Soon you may be able to find out from the comfort of your living room. Shift Labs, a Seattle-based tech outfit, has developed a prototype for a video game that could be used to train health workers on duty in West Africa.

Read more
Health
5:08 pm
Wed November 12, 2014

The Risk Of Brain Injuries Shifts As Children Grow Up

As children grow, they learn to crawl, to walk and then to drive. It turns out, the way they get hurt, and in particular their heads, evolves as as their forms of motion change.

Small children suffer head injuries from falling, while teenagers are at risk from car accidents, assaults and sports injuries, according to a paper published Wednesday in the New England Journal of Medicine.

Read more
Health
3:35 am
Tue November 11, 2014

Medical Experts Look For New Ways To Test Ebola Drugs

Nurses assist a new patient at an Ebola center in Liberia's Lofa County. As drug trials get underway, patients may receive experimental medicines.
Tommy Trenchard NPR

Originally published on Tue November 11, 2014 8:06 am

Medical experts are meeting today and tomorrow at the World Health Organization in Geneva to figure out how to test potential Ebola drugs in Africa. In addition to determining which experimental drugs should be the highest priority, the experts are sorting through some difficult ethical issues.

In short, they're trying to figure out how to design tests that will provide the fastest and most trustworthy answers — and yet minimize the need for comparison groups who won't be offered the experimental treatments.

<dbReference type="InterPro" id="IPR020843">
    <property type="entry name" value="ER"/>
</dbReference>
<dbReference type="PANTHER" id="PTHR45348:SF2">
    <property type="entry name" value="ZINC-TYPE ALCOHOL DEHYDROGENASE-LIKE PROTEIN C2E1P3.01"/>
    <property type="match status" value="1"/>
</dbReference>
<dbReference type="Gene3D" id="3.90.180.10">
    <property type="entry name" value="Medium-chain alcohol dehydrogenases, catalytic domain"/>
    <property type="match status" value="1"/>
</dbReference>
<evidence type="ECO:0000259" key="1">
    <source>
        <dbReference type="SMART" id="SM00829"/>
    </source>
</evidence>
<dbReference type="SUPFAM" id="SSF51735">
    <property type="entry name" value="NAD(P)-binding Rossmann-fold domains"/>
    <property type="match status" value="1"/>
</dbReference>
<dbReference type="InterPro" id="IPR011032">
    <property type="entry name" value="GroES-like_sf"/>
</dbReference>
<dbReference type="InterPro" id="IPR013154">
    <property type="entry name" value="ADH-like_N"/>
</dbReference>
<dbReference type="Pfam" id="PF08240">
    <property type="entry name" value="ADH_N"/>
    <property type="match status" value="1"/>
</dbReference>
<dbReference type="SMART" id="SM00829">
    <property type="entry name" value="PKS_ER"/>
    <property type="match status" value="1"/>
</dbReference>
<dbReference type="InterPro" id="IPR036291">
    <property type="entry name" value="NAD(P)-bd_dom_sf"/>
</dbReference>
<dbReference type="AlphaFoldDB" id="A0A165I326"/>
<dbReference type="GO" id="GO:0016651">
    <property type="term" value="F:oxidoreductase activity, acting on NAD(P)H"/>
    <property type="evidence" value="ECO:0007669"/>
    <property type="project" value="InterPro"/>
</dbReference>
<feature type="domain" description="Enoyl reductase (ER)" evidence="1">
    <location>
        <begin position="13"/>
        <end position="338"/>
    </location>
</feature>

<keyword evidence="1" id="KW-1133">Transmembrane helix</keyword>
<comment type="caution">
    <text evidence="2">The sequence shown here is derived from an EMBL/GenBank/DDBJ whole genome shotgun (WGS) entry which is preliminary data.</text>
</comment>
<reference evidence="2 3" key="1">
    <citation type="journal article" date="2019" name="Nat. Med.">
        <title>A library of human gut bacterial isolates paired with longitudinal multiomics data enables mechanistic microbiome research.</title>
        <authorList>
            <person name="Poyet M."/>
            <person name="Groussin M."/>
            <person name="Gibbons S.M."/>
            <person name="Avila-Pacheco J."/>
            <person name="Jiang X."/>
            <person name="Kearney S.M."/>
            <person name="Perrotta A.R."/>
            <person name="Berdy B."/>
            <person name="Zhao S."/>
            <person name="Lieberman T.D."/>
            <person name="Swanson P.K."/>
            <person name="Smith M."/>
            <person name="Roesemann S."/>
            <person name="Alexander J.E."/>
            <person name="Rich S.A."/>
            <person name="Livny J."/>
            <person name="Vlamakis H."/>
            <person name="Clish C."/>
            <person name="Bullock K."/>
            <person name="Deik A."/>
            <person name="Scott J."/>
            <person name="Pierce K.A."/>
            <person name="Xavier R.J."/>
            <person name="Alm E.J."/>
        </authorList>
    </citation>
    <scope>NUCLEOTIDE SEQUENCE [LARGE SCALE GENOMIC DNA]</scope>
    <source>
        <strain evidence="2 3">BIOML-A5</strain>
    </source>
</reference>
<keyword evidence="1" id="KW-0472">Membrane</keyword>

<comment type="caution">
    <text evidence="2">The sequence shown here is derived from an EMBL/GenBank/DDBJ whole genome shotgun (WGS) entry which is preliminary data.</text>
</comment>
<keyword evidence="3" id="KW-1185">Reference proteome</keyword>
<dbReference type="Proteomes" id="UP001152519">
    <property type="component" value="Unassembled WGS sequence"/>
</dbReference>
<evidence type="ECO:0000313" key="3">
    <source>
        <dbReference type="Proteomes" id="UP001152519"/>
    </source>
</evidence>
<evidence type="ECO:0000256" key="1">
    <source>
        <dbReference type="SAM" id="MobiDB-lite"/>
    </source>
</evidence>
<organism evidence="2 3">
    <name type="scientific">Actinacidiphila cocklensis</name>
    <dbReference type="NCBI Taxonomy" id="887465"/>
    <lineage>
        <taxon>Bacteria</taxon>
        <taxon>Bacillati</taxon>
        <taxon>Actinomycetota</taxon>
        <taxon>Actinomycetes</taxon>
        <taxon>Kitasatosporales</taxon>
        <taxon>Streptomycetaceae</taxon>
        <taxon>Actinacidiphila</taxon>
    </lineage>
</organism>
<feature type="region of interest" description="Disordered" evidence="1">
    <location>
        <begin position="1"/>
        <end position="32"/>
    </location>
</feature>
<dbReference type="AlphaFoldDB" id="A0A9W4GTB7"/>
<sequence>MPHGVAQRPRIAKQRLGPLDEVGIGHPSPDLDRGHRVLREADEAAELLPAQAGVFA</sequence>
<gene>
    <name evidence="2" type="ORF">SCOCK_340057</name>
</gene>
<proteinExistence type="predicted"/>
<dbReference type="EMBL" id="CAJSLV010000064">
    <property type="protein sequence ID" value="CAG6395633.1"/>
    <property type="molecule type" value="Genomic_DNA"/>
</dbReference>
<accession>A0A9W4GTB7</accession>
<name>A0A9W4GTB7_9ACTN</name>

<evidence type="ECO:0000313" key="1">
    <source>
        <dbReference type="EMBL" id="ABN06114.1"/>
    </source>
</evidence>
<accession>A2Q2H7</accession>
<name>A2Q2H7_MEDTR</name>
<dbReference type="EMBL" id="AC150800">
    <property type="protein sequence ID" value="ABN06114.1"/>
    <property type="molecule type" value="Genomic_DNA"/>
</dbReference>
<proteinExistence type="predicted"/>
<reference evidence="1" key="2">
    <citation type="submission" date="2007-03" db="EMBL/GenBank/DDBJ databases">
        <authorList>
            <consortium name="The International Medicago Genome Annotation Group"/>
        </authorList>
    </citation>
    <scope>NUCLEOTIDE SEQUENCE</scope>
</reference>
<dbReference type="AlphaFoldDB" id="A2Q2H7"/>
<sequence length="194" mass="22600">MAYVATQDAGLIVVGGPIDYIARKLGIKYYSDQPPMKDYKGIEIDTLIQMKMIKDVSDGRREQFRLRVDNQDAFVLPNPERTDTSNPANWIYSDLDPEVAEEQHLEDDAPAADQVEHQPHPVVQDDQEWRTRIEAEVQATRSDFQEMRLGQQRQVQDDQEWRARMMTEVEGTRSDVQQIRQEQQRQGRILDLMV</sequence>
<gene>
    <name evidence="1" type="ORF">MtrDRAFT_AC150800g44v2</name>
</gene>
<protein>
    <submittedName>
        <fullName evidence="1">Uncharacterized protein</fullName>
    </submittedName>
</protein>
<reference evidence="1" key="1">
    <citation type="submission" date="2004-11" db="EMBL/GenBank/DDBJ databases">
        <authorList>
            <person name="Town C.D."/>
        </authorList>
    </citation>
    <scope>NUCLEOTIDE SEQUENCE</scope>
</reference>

Read more
Health
6:52 pm
Mon November 10, 2014

A Smartphone Gadget Pumps Up Breast-Milk Banks

Newborn in an incubator at Greytown Hospital in South Africa in 2009.
Wendy Stone Courtesy of PATH

Originally published on Tue November 11, 2014 10:37 am

Breast-milk banks are a great way to help babies whose mothers aren't able to breast-feed. Breast milk, in case you didn't know, does a better job than formula at bolstering a baby's immune system, especially if the tot is premature or underweight.

Read more
Health
4:30 pm
Mon November 10, 2014

HealthCare.gov's Tech Improvements Mean You Can Now Window Shop

Consumers can window shop on HealthCare.gov leading up to open enrollment, which starts Saturday.
AP

Originally published on Tue November 11, 2014 8:59 am

HealthCare.gov barely worked when it launched last fall, with only six people able to enroll in a plan on opening day.

Read more
Health
3:35 pm
Mon November 10, 2014

Kidney Dialysis Company Expands Into The Hospital Business

Dialysis giant DaVita HealthCare Partners is moving into the hospital business.
Courtesy of DaVita HealthCare Partners

Originally published on Mon November 10, 2014 7:08 pm

Critics of America's health care system say it's really a "sick care" system. Doctors and hospitals only get paid for treating people when they're sick.

But that's starting to change. Health insurance companies and big government payers like Medicare are starting to reward doctors and hospitals for keeping people healthy.